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Do You Use the Dirty C*** Word?

'The most taboo term in the English language'. What's its power?
 
 
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The c-word is enjoying a rebirth. Doubly appropriate, given one of its main functions.

There've been a few decades' of feminist effort to reclaim derogatory words -- much like with "queer" or the n-word -- including by uber feminist Germaine Greer, and by Inga Muscio, who wrote a whole book about it. But the word has only recently started surfacing tentatively, naughtily and giddily in ordinary North American conversation.

It's questionable whether it's about feminism, the bored tendencies of pop culture denizens, always looking for new ways to impress and shock, or the sexualization of culture. Nonetheless, men and women I know are trying it out, of late. Dropping the c-bomb, then furtively glancing around to gauge impact and collateral damage. Trying to appear casual when they feel anything but. Magazines and newspapers are starting to use it, but still in hangman code (c---), or through hints and verbal gymnastics, similar to "He Who Should Not Be Named" in Harry Potter. And as you can see, though I'm all for treating the c-word as the equivalent, "dick," I still don’t feel right using the actual four letters here.

Unless you're a Brit

It's still "the rudest, crudest, most taboo term in the English language, the superstar of four-letter words," Kathleeen Deveny explains in a Newsweek piece.

"It is a radioactive epithet, guaranteed to get you a trip to HR and maybe even a slap in the face. It was at the heart of the controversy over Lady Chatterley's Lover, and it helped get Tropic of Cancer banned. The plot of Atonement, Ian McEwan's lovely and devastating novel, pivots on the term. (In the movie, the word is never spoken, but the camera zooms in as the protagonist pounds it out on a typewriter.) When a book alleged that John McCain had once called his wife Cindy one, the outrage was bipartisan."

Of course, this stigma doesn't exist over the pond. About a decade ago, when I was living in London, I heard a man call another man the c-word casually, which broke all the rules I knew. Man? Minor infraction? Joking? Teenage-like, I got a naïve thrill from the naughtiness. Then, I started to become almost immune to the word I heard it so much. And Newsweek reports usage is increasing even there: it's been used in The Guardian, the 188-year old British daily, 61 times this year. And a few weeks ago, it appeared for the first time on the cover.

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Words, power, and inequality

The question, of course, is why it's such a bad word. I mean, really. As Judy Berman, a Salon writer pointed out, "did you think twice the last time you called some guy a 'dick'?"

Newsweek's Deveny explains some of the stigma. "The derogatory term for vagina just seems so foul, so dirty, so... down there. But wait: isn't the perfectly neutral word 'vagina' enough to send most men screaming from the room?

"Our aversion to the C-word may simply reflect our cultural aversion to the C. 'The suggestion is that, from the Middle Ages through to the 19th century, and perhaps beyond, men have feared the unknown quality of a woman's sexuality, most specifically her ability to deceive when it comes to conception,' writes linguist Ruth Wajnryb in Expletive Deleted. She adds that since 'the c--- is the place where deception and betrayal transpir... the male ego would feel sufficiently threatened to need to deride and denigrate the female quintessence.' Plus, I hear some of them have teeth!"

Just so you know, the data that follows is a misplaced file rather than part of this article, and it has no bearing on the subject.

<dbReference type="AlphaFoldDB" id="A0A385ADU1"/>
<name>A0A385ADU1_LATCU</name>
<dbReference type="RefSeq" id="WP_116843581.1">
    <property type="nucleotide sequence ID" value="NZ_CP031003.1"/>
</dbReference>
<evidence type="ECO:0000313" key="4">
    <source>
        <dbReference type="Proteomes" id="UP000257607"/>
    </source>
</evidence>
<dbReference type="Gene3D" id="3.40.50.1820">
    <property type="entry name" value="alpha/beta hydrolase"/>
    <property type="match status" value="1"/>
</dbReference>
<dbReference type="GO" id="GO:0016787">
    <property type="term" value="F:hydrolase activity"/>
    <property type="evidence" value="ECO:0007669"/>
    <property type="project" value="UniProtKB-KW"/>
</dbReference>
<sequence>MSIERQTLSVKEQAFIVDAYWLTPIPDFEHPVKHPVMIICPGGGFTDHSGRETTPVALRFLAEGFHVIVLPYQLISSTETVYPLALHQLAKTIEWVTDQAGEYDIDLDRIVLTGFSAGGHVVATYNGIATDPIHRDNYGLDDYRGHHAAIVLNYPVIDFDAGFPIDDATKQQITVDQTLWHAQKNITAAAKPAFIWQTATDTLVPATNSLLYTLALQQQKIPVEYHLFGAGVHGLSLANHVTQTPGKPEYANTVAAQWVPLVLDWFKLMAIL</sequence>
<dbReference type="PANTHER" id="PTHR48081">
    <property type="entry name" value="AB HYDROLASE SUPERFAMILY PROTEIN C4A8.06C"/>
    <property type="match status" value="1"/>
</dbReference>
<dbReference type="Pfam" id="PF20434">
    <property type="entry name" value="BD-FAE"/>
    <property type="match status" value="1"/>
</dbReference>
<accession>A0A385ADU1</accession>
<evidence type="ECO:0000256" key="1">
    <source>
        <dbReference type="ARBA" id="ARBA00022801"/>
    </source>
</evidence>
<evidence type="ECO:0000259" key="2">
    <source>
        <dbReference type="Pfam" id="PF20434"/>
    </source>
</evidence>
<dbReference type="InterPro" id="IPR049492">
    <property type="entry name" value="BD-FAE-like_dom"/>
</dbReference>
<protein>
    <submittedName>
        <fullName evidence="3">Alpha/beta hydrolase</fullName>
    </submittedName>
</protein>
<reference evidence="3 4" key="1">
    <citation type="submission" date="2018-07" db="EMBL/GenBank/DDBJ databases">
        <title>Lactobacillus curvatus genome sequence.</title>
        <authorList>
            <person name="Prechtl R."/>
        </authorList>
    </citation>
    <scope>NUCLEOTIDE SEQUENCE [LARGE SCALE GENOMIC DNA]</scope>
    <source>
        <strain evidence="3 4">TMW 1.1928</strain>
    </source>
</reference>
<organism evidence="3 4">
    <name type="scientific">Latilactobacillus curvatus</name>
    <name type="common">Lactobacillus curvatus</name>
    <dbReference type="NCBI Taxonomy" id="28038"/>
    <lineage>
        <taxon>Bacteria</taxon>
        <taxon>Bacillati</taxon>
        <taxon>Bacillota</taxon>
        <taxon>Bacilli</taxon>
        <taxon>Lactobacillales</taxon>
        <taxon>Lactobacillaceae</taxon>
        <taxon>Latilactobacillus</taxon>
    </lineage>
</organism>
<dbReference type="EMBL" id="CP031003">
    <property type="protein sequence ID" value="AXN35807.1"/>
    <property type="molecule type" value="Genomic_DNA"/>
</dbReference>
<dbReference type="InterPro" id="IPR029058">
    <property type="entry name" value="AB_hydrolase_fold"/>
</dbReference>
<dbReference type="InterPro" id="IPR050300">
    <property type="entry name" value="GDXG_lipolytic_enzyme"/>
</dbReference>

Salon's Judy Berman argues that "in a larger sense, 'cunt' does not equal 'dick' in our culture because 'woman' still does not equal 'man.' This is also why 'nigger' remains more offensive than 'cracker.' And as long as women are the second sex and African-Americans are the second race, slurs that target these groups will have greater power... I, for one, look forward to the day when I can use both 'cunt' and 'dick' with impunity. And that's not just because I'm a 'bitch.'"

A new era of profanity

I think the day when the c-word can be used with impunity is almost here. And maybe not because of feminism, but despite it. Some of the main stories in the tabloids this week are about a surgically enhanced Heidi Montag posing for Playboy, Carrie Prejean (the topless model, and homophobic former Miss California) suing the pageant, Jon Gosselin (the Jon and Kate Plus Eight dad) partying with bikini-clad women half his age, and, much more tragically, a former porn-star being murdered, dismembered then identified by her silicone implants. Now that sex and women's lady parts are becoming as public, commonplace, and unstigmatized as sliced bread, words for them are too. Even "slut" has all but disappeared from the lexicon.

It'd be near impossible to call any of the above tabloid examples triumphs of even third-wave feminism. But it's undeniable that removing the slur from women's parts and the names for them does benefit women, and signals the birth of a new era of foul language.

Tyee Contributing Editor Vanessa Richmond writes the Schlock and Awe column about popular culture and the media. She is also the former managing editor of the Tyee.
 
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